His success has been recognized with the 2012 Ernst & Young Entrepreneur of the Year award, Atlantic region, and he’s about to be inducted into the Newfoundland and Labrador Business Hall of Fame. Still, it’s not the laurels he’s after. “I’ve always loved to find new ways to grow and expand my company.”

Sean Stephen O’Regan
President & CEO, O’Regan’s

Sean O’Regan, a third-generation car dealer, started in the business as an eight-year-old pumping gas and washing cars on his father’s lot. After graduating from St. F.X. in 1992, Sean worked his way up the corporate ladder, beginning on the sales floor.

But he wasn’t just the boss’s son. As sales manager at O’Regan’s Chev Olds Cadillac, his dealership “achieved the highest ranking in Atlantic Canada for customer satisfaction.”

In 2002, after a brief stint as assistant to the general manager of a Quebec City Lexus-Toyota dealership, Sean returned to the family fold as general manager of its new Infiniti-Nissan dealership. By 2008, he was president and CEO of O’Regan’s Automotive Group. The next year, O’Regan’s had its best year ever, selling 10,000 vehicles.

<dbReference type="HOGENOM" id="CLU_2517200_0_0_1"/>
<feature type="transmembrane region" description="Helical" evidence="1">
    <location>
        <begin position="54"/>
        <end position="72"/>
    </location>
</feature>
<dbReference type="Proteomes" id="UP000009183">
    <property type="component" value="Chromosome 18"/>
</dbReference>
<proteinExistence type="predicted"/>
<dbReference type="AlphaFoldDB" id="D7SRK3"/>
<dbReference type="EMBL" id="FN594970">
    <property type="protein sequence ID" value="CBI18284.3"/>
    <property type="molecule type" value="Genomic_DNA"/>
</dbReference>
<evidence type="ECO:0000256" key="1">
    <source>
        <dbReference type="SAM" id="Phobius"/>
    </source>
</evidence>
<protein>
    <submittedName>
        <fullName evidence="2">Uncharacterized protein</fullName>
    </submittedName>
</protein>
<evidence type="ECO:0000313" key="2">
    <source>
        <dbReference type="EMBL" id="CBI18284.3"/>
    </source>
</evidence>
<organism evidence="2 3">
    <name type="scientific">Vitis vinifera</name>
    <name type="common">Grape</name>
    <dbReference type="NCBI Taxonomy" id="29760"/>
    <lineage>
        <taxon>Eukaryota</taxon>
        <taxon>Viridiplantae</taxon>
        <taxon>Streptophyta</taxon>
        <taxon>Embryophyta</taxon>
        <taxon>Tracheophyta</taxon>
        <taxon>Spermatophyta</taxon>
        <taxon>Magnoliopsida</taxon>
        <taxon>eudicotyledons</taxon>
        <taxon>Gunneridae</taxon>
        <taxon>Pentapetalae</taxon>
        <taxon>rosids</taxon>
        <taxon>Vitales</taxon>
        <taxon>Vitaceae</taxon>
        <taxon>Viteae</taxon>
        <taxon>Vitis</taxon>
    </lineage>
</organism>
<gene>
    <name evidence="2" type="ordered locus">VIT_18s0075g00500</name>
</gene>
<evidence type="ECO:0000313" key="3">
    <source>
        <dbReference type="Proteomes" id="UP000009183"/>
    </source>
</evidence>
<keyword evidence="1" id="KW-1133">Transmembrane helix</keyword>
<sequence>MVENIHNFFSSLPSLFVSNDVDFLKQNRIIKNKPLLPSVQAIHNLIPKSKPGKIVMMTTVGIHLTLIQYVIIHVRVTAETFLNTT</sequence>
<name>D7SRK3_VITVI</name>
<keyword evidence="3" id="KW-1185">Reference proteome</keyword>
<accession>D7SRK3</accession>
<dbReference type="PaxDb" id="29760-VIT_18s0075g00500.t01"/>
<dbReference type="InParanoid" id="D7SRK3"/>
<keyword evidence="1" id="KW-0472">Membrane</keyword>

His most difficult challenge came last year with the unexpected death of his father and company founder, Paul. “Paul taught me that true leadership is about building teams that are stronger than their predecessors,” he explains. “Because of that, O’Regan’s is stronger than ever.”

Today, O’Regan’s owns and operates 19 new vehicle dealerships covering 14 brands, three used car centres, a national leasing company, a collision centre, three auto detailing centres, a NAPA AutoPro and a car rental company.

Stephen Plummer
Group president & CEO, I.M.P. Group International Inc.

When Stephen Plummer is asked about his biggest accomplishment, he talks about the fact he has worked with just one company for 35 years coupled with the reality he’s “earned the responsibility and role of group president and CEO” of a company that has grown right along with him—from $10 million in annual sales when he joined fresh out of university to $700 million today.

Driven by the need to “achieve sustainable and profitable growth across a diversified business base… and the fear of failure,” Plummer says his most difficult business challenge these days is “to equitably balance the need to cut costs, improve productivity as the Canadian dollar strengthens and grow profitably.” I.M.P. has met that challenge by increasing its investments in innovation, tooling and facilities expansion, allowing it to capture “new export market opportunities.”